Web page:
No new grants; U.S. views sought
on Mar 23, 2009 at 9:05 am
The Supreme Court granted no new cases on Monday.Â In one of the orders, the Court sought the views of the federal government on three cases — two related cases on the authority of state and local governments to regulate companies that set up cellphone or fiber optic communications services, and a case on whether a criminal prosecution for contempt of court under federal law can ever be pursued by a private person, rather than by the United States.
The U.S. Solicitor General was asked to submit reactions to Level 3 CommunicationsÂ v. St. Louis (08-626) and Sprint Telephony v. San Diego County (08-759), the cases on preemption of local regulation of wireless and fiber optic services.Â In those cases, two federal Circuit Courts rejected the companies’ argument that the local controls were preempted by federal law — the Telecommunications Act of 1996.Â The issue in both cases is the scope of a preemption clause in the 1996 Act.
The third case on which the S.G.’s views were invited is Robertson v. U.S. ex rel. Watson (08-6261), asking whetherÂ prosecution for criminal contempt of a congressionally created court must be done in the name of the United States. The case involves a District of Columbia man, John Robertson, who was convicted of contempt of a local court created by Congress after a prosecution by his estranged girlfriend, Wykenna Watson, who had obtained a protection order against him.
Robertson’s petition contends that, in exchange for a guilty plea to an assault charge in March 1999, based on an incident in which he had struck his girlfriend, federal prosecutors promised not to prosecute him for a separate assault on her in June of that year. Afterward, however, Ms. Watson, with the aid of the District of Columbia’s top legal officer, pursued and won a conviction on criminal contempt charges for violating the protection order in the June assault.Â The local Court of Appeals ultimately ruled that this was a private prosecution, not necessary to have been done in the name of the United States.Â The federal government had filed a brief in the case making the same point, and thus arguing that it had not violated its plea agreement with Robertson.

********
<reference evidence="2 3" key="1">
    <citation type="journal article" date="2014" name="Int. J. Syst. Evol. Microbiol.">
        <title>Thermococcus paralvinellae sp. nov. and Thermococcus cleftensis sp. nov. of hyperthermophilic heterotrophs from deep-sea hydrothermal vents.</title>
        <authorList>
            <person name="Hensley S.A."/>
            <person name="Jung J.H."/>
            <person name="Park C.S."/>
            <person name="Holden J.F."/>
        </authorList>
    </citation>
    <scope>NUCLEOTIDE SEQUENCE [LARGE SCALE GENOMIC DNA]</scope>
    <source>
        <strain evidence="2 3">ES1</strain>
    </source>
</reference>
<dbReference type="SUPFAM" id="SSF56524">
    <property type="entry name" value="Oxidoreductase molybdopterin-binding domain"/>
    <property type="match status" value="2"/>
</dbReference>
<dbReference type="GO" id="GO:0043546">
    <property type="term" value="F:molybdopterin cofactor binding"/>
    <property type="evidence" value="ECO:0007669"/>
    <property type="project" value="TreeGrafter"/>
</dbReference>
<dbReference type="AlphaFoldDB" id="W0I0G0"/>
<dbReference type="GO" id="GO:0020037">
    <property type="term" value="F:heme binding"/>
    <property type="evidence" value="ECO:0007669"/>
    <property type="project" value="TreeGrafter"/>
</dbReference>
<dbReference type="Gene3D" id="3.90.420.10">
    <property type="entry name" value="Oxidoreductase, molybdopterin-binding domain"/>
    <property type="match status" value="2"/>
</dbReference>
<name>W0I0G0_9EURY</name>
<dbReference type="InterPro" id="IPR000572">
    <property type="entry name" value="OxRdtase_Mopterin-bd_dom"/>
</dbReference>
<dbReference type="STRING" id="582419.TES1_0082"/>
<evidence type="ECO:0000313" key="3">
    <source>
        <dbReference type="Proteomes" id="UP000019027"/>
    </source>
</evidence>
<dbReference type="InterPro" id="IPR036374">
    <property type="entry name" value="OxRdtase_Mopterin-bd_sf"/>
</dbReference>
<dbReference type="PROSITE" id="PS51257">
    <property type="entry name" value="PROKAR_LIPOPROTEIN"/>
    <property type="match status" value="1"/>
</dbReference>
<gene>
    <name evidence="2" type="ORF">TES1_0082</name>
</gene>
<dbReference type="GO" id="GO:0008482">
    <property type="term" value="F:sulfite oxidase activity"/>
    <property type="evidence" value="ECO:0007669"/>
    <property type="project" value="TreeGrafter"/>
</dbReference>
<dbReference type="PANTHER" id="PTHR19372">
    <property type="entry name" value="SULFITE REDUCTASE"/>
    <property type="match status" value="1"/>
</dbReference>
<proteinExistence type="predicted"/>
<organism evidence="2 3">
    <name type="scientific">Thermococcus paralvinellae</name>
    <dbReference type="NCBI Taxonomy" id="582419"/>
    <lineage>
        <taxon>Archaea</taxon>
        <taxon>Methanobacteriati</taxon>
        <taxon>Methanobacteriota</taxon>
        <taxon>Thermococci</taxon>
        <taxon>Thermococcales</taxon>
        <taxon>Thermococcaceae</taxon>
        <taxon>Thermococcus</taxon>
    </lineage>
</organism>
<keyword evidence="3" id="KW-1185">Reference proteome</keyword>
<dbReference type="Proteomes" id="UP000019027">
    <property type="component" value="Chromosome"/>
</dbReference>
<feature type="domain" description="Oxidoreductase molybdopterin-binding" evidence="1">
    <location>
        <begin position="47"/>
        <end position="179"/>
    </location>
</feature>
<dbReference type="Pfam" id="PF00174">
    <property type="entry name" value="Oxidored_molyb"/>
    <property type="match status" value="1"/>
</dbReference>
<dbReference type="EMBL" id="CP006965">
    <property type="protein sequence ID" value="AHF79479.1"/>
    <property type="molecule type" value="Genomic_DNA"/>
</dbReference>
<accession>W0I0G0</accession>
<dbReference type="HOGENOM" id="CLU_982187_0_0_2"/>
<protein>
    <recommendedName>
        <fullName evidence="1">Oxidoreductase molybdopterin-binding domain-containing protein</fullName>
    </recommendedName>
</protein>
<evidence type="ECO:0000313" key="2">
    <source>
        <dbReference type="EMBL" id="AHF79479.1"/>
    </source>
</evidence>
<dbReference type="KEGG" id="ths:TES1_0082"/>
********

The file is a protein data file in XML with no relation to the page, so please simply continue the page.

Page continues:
There is no deadline for the S.G. to file views on those cases.
At the opening of the Court’s session Monday, the new Solicitor General, Elena Kagan, was introduced to the Court to begin her service as the government’s top advocate before the Justices. Chief Justice John G. Roberts, Jr., welcomed her in a brief exchange; he also noted “aÂ job well done” by Deputy Solicitor General Edwin Kneedler, who has served as Acting SolicitorÂ General since Jan. 20.Â The exchanges can be read here.
Among the issues that the Court refused to hear were these:
** A plea to consider overruling a 2002 decision, Harris v. U.S., that allows judges to find, by a preponderance standard, the facts that justify a higher minimum sentence for a drug crime. The Justice Department opposed review, noting that the Court has denied review on the same issue, which has divided the lower courts. The case was Clark v. U.S. (08-673).
** A test of the power of states to tax the income of an out-of-state company that only sells its products in that state via the Internet, with no local office or sales staff but with a contractual link with a local company.Â Dell Marketing v. New Mexico Tax Department (08-770).Â Chief Justice Roberts took no part in the Court’s action.
** A plea to rule that the federal government must pay compensation if it seizes property from an innocent owner for use as evidence in a criminal prosecution of other individuals. The case was Amerisource Corp. v. U.S. (08-497).
Two Justices, Anthony M. Kenney and Stephen G. Breyer, suggested in a bankruptcy case that the Court turned aside that the Court at some point should review a split in the Circuit Courts on the standard to be used in deciding whether a Chapter 11 bankrupt may continue to benefit from leases, performance contracts and licenses to use the property of others.Â The issue arose in N.C.P. Marketing Group v. BG Star Productions (08-463). The Court gave no reason in denying review. Kennedy, joined by Breyer, did not dissent, because of perceived procedural problems in this case, but wrote a separate statement on the underlying legal issue.